Category Archives: fashion

CW14

Black Glamour Power: The Stars Who Blazed a Trail for Beyoncé and Lupita Nyong’o

A 1960s promo shot of The Supremes, featuring Diana Ross, Florence Ballard, and Mary Wilson.

By Guest Contributor Lisa Hix, adapted from Collectors Weekly

Nichelle Gainer knows a thing or two about glamour: She spent most of her career working for magazines like Woman’s Day, GQ, Us Weekly, and InStyle, with a focus on celebrity, fashion, and grooming. But her true passion is fiction, so she decided to write a novel about black beauty pageants in the 1950s, partially inspired by one of her two glamorous aunts, who was a model in the 1950s—the other was an opera singer who rubbed shoulders with the biggest celebrities of her day.

Looking for newspaper articles on her aunt, she discovered a whole world of history that hardly ever bubbles to the surface: stunning, well-dressed African American stars celebrated in the black community, and sometimes even in the mainstream. Gainer put her fiction work aside to focus on these real-life stories.

Eventually, Gainer started a Tumblr and Facebook fan page, both called Vintage Black Glamour, full of gorgeous images that rarely make it into the public consciousness. While her novel went onto the back burner, her web sites drew the attention of a London publisher, Rocket 88. Gainer’s first book, a nonfiction coffee-table tome about women celebrities, Vintage Black Glamour, which will come out this September, can be preordered now.

We spoke with Gainer over the phone, and she explained to us the stories behind the photos she’s found, why glamour is important, and why Vintage Black Glamour will be more than just a collection of pretty pictures.

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Día De Los Muertos Video Special

By Arturo R. García

With All Saints Day & Día De Los Muertos approaching, Mayitzin’s 2012 look at the holiday is worth a look for anybody curious about how the tradition has evolved into the day of rememberance we know today. (Also, the musical selection that opens the video, the 4th Movement of “Noche de los Mayas” (Noche de encantamiento) as performed by Mexico City’s Philharmonic Orchestra, is definitely a compelling choice.)

Meanwhile, Pocho.com’s Sara Inés Calderón prepared a quick, 3-step process for doing your nails calavera-style, as part of her recent series of videos centering on Halloween.

Lastly, because the legend of La Llorona still rings out around this time of year, two versions of the song that bears her name, beginning with Chavela Vargas:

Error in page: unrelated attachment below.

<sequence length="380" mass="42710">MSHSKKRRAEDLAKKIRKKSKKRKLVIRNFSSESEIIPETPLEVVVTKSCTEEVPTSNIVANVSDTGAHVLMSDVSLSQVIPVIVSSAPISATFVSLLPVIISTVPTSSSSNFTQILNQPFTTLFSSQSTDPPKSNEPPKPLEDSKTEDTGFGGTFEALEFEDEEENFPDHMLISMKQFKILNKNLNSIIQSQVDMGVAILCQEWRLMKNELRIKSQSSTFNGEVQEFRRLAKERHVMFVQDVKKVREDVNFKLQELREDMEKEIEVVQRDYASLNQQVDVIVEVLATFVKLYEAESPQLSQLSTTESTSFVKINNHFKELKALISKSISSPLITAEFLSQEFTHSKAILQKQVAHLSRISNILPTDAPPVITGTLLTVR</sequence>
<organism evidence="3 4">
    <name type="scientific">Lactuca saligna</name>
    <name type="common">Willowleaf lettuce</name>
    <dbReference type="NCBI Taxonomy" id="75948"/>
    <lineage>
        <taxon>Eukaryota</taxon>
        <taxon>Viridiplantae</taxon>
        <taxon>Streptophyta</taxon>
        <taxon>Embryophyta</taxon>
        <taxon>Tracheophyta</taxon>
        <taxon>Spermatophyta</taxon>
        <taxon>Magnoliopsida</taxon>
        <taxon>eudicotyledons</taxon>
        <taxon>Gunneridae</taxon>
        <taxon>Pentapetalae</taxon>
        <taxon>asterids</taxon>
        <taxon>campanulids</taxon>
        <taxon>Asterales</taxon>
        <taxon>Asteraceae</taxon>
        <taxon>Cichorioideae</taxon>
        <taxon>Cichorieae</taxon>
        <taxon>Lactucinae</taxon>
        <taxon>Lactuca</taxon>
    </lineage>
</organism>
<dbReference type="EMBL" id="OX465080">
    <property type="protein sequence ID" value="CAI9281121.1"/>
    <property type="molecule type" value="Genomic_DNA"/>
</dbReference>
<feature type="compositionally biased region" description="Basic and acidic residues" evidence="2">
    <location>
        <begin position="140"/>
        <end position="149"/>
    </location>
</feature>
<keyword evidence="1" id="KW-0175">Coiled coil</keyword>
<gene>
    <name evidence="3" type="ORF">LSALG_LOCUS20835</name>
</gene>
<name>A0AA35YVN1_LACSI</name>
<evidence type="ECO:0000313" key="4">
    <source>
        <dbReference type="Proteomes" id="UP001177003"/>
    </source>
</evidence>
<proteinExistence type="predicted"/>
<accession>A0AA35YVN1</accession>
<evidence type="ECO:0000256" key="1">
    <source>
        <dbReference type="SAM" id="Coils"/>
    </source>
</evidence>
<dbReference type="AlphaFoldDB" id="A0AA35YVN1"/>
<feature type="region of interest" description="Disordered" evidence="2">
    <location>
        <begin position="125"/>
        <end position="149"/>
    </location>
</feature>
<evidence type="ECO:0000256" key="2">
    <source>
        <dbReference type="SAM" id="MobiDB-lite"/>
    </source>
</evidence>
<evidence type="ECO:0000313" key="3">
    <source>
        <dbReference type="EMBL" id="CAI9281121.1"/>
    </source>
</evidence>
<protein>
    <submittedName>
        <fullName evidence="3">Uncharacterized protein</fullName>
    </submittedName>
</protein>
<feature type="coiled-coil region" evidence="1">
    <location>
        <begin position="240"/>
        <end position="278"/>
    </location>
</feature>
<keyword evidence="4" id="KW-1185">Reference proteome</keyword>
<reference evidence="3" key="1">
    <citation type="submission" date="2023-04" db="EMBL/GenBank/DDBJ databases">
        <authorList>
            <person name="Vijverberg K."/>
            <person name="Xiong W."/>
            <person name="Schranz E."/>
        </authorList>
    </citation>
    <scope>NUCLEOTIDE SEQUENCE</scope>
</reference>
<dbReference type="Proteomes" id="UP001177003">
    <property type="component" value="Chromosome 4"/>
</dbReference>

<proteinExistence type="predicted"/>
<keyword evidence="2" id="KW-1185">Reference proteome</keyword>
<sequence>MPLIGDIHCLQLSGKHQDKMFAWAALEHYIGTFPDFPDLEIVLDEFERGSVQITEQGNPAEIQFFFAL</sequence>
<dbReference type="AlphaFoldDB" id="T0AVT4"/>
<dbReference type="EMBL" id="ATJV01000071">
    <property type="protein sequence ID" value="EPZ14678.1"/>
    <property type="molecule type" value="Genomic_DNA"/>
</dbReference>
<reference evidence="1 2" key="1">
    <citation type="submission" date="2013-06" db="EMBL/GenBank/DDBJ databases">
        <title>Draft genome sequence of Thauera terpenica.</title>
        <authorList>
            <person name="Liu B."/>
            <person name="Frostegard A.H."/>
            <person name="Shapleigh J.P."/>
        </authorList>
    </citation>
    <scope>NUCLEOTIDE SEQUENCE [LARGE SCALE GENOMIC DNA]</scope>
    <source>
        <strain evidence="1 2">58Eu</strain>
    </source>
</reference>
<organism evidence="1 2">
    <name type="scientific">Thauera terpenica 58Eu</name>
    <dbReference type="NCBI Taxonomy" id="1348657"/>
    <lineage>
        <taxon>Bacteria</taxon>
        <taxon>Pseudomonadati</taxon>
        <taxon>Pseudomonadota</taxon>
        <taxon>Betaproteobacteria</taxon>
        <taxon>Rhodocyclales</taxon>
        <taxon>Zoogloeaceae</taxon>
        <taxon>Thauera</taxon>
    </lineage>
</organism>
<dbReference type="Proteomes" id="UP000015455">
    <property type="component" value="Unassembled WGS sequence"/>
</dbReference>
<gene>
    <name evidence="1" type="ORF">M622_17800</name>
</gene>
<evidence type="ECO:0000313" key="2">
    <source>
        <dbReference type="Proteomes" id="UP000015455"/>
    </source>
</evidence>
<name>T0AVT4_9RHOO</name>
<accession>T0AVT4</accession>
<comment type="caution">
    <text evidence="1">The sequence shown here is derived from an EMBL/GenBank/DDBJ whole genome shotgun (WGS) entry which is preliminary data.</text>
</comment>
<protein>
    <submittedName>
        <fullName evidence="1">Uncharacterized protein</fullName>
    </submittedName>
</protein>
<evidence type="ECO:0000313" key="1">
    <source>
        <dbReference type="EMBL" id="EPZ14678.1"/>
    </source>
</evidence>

And a rendition by Lila Downs:

Rick Owens sends a bevy of thick, black women down the runway. Progress?

Image from Rick Owens spring 2014 presentation, courtesy of New York magazine.

Image from Rick Owens spring 2014 presentation, courtesy of New York magazine.

 

The lack of racial diversity in the fashion industry has been a hot topic of late. So too, fashion’s celebration of bodies that few women–even models–can realistically obtain. So, Rick Owens’ spring 2014 presentation in Paris (see a slideshow of images at the link), which featured snarling, mostly-black members of a step team (Howard University’s Zeta Phi Beta sorority), with thick thighs and curvy middles, should have been a breath of fresh air–a blow against homogeneity.

Or not.

Kinitra Brooks, pop culture professor at the University of Texas at San Antonio, helped me put my feelings in perspective when she said, “I had a mixed reaction. I found the theme of Vicious and the hyperbolic mean-mugging highly problematic. Particularly in regards to the stigma types of strong and angry black women. And then, I was hypnotized by their beautiful shades of skin against those earth tones and their legs, my God their legs! They were so muscular and full of purpose and supported their bodies as they performed all types of physical feats. I read an article that spoke of the women as blessing the audience with their awesomeness and then exiting in such a way that said, ‘Bye now! We are way too cool for this place.’”

As happy as I am to see fresh faces on the runway, unfortunately, I can’t fully appreciate these women, as my friend did, because of how the Owens show was steeped in racial and gendered stereotype. The models’ aggressive expressions and movements seem designed to play into old myths of black women as bestial and hard. I would have appreciated it if Owens had presented those models sans theatrics. As it is, the show seems not a celebration of diverse beauty, but as if the designer thought, “Hey, what’s the opposite of the ethereal and beautiful white women who typically line catwalks? Thick, angry black chicks. Edgy!”

Indeed, Owens called the show his “fuck-you to conventional beauty.” And there we have it. The Owens show is less an expression that women of diverse races and body types can be beautiful, than a designer using brown bodies to present what he believes is anti-beauty to flip the fashion script. I think, this is not so much progress as business as usual.

Meanwhile On Tumblr: Taking The Piss Out Of White People Who Think They’re Not Racist

By Andrea Plaid

While Twitter is having a whole bunch of brilliant fun at the expense of Paula Deen and her racism (and rightfully so), Above Average Productions makes fun of those white folks who feel they should be congratulated for basic manners and human kindness toward people of color. (Though I’m not sure why the woman at the end of the vid is doing Elizabeth Taylor as Cleopatra…)